This is what happens when you photograph the Face ID - CYDIAPLUS.com

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Monday, 15 January 2018

This is what happens when you photograph the Face ID



A user of reddit has discovered something quite surprising (for him) and beautiful at the same time: the Infrared sensor of the notch of the iPhone X. As you know, the facial recognition of the iPhone X is possible thanks to a set of sensors integrated in the front of the device that send more than 30,000 points to map your face with precision ... although some users have managed to troll it even without resembling it .

Among other components , the notch has a transmitter and a receiver, and several sensors. Inside the transmitter there are 6 pieces including a filter, VCSEL, aligners and optical levelers. On the other hand, in the receiver there is an IR lens, a filter, CIS and CMOS image sensors. In addition, there is a proximity sensor and an ambient light sensor.

All of them work at the same time in the following way: The sent Light collects information about the depth, integrating the data of the 2D images taken by the front camera to obtain 3D images. The transmitter and receiver capture distance data, which are subsequently optimized by the proximity sensor. What an engineering work!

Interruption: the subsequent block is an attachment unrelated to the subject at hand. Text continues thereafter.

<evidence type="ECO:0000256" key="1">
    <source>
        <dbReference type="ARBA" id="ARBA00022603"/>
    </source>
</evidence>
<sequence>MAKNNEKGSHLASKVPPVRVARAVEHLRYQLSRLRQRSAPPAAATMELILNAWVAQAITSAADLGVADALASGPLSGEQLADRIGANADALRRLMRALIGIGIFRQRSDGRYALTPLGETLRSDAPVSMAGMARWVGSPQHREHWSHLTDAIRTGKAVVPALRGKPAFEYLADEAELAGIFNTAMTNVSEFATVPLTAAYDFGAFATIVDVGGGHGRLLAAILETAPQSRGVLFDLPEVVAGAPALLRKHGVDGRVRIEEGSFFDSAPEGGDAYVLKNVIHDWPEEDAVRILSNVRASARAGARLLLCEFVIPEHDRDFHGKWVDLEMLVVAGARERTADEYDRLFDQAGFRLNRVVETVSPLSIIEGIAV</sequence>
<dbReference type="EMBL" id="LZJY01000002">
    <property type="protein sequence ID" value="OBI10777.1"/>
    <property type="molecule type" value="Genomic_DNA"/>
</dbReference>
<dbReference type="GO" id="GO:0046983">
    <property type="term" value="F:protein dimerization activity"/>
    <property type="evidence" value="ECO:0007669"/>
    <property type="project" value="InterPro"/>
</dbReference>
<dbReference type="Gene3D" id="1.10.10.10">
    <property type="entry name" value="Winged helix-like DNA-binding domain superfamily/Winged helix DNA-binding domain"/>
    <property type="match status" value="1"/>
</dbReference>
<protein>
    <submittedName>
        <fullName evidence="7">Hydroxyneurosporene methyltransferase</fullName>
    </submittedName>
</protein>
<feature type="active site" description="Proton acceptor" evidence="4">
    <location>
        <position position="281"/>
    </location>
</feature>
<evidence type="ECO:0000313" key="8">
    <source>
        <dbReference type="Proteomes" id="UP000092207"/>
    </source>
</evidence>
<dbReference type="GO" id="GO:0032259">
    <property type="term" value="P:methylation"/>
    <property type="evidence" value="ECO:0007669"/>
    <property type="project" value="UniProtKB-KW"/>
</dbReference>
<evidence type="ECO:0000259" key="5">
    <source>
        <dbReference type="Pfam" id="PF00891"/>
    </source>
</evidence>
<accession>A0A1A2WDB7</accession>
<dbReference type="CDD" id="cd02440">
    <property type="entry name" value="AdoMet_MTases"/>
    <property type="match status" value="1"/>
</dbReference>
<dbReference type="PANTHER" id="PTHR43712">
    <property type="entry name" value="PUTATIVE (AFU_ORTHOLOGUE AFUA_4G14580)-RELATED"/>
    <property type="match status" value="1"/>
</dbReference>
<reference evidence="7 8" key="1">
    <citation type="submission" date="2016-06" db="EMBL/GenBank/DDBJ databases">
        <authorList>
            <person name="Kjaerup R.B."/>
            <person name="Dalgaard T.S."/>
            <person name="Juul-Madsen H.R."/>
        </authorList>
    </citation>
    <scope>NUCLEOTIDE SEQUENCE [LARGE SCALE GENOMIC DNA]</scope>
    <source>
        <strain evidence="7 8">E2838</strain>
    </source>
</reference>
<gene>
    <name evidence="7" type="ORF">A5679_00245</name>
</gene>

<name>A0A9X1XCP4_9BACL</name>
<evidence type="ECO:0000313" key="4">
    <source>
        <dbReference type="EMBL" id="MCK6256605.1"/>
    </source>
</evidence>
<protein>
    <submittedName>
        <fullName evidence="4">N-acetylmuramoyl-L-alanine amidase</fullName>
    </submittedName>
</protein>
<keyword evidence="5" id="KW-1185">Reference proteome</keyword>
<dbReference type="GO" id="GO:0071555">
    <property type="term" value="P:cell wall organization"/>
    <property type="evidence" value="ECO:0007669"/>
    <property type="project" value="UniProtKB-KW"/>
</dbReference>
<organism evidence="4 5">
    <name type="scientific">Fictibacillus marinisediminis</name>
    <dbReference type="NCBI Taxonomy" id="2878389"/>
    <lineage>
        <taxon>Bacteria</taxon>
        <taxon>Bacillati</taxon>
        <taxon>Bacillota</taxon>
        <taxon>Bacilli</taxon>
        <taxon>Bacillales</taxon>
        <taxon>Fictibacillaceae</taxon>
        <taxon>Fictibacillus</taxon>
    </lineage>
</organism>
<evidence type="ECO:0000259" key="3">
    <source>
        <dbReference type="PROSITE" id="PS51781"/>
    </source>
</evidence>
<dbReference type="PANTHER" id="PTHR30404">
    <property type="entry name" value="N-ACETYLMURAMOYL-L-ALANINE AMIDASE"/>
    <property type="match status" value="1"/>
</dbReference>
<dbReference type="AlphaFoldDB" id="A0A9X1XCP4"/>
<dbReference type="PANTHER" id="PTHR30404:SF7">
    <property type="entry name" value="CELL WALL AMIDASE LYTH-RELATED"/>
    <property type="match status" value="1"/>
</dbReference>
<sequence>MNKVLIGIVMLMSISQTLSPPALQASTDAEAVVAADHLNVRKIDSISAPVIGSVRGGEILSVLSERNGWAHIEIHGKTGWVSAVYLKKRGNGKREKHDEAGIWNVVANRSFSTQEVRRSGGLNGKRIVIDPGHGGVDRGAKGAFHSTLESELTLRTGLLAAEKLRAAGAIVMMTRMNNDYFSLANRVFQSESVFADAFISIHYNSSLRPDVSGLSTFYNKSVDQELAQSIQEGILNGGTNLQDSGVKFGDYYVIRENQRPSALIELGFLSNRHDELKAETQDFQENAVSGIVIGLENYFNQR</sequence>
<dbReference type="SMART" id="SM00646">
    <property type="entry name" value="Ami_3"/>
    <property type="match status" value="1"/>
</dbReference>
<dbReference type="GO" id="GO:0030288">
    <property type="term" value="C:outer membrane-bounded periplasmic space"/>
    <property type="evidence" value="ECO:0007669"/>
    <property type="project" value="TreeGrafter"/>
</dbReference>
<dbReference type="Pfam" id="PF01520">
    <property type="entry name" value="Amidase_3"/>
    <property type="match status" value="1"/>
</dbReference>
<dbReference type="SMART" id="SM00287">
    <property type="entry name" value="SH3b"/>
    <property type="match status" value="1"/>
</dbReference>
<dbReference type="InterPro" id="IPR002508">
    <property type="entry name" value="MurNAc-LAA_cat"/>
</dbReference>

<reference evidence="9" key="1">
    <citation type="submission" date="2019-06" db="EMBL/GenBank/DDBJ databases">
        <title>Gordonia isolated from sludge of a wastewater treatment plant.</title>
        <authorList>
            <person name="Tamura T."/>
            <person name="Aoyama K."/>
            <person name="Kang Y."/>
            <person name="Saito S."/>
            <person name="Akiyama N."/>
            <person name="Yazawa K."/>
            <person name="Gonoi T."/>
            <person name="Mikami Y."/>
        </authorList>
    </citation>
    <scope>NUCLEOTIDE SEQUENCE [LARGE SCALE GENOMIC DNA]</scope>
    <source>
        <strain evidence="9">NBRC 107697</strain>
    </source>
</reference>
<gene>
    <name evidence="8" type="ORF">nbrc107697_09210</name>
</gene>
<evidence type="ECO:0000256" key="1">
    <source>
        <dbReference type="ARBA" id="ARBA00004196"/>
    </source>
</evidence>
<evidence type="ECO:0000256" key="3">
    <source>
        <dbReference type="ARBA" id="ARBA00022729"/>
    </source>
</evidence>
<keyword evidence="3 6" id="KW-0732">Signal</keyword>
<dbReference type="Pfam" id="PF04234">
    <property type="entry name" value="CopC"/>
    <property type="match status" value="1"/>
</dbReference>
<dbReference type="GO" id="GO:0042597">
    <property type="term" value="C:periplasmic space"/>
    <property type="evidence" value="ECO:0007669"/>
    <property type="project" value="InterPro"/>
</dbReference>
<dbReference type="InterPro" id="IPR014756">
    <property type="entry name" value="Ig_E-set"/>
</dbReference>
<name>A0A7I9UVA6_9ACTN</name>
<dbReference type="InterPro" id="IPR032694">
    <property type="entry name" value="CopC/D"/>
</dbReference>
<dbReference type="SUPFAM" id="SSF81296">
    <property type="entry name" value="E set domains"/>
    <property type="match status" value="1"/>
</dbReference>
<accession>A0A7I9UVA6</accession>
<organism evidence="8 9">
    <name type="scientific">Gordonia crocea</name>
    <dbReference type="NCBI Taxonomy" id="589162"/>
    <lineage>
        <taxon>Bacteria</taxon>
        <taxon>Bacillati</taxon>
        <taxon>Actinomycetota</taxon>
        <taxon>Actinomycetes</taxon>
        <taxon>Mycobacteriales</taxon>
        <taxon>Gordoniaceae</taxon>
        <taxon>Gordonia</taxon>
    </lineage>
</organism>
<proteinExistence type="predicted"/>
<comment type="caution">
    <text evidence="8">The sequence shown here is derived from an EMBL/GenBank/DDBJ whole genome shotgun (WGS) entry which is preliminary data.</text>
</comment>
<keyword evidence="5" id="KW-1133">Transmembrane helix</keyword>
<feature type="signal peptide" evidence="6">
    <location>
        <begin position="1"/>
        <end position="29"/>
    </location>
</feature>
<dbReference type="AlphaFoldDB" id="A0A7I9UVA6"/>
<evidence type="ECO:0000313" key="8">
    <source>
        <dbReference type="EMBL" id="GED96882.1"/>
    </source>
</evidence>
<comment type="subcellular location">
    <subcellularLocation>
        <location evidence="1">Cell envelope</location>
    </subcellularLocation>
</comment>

But all this, which makes possible the most robust biometric security system that exists, causes a curious effect when taking a photo. The user photographed his iPhone X with a Galaxy S7 Edge and saw that amazing trail of violet . Actually, it does not matter if one camera is another: the cameras are capable of capturing the flash of the IR lens. In fact, we would also see the same thing if we took a picture of the TV remote control in full operation.

As a curiosity, in addition to the IR of the iPhone X and the control, you can also see the infrared brightness of most security cameras by simply taking a picture. And with some cheap cameras, at a glance. And it is that if the infrared emitters are of bad quality, not all the Light emitted theoretically in IR does it in that frequency, but it reaches the visible spectrum.

Via | Reddit 

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